Air Canada and United Airlines have been negotiating for several months now with the competition authorities on both sides of the border to allow the two Star Alliance partners to further tighten their relationship. The two are seeking anti-trust immunity (ATI) to operate their trans-border flights in a coordinated fashion, allowing them to cooperate on scheduling, marketing, pricing and more. Such arrangements are growing in popularity as, among other things, a way around the foreign ownership rules of various countries and also as a way for airlines to decrease capacity, decrease risk and increase yields.
Canadian authorities this week indicated that an agreement has been reached with the two carriers, allowing the joint venture operation to proceed. From a story in the Canadian media:
The bureau said Wednesday it had struck an agreement with the carriers that would “protect and preserve competition” on 14 high-demand routes between Canada and the U.S. that, in part, led the bureau’s initial challenge of the partnership in June 2011.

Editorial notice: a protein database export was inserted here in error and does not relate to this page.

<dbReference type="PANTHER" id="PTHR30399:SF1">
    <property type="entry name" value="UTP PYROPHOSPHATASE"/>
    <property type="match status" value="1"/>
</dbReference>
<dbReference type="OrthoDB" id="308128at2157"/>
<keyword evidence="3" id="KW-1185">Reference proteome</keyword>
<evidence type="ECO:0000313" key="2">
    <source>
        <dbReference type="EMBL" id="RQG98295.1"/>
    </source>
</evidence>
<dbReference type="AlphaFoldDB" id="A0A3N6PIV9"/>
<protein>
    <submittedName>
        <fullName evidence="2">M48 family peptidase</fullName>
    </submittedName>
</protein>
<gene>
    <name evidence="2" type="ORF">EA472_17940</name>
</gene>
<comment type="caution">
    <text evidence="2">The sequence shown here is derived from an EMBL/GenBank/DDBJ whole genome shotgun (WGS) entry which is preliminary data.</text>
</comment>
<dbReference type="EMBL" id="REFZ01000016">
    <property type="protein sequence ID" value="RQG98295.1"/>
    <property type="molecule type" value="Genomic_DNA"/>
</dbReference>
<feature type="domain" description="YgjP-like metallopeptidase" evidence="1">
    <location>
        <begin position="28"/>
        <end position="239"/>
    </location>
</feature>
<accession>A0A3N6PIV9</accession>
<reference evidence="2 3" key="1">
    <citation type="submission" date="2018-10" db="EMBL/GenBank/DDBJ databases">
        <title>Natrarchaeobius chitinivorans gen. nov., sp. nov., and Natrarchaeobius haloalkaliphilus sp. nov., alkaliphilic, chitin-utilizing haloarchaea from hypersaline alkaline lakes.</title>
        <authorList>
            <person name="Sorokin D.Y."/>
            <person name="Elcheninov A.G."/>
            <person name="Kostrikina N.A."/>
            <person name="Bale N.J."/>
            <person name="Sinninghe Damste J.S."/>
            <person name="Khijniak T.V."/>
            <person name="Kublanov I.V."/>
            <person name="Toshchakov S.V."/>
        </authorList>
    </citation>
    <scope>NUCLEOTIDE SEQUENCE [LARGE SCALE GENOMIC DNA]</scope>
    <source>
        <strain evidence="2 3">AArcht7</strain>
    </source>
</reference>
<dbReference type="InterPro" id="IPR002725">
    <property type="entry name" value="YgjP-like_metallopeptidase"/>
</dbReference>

Those contentious routes include flights between Toronto, Montreal, Vancouver and Calgary to certain U.S. destinations like Chicago, Washington, Houston and others.
On these 14 routes the two airlines will not be permitted to collude. On all the other trans-border routes they will. Such carve-outs are common in ATI agreements, often on the most popular routes where it is perceived that sufficient competition exists to support the carriers independently. For the other routes it becomes a matter of whether they would simply be dropped from service without the ATI, be significantly more expensive for customers or otherwise affected. Then again, with two major North American carriers essentially combining to be one in those markets, the competition is already dropping.
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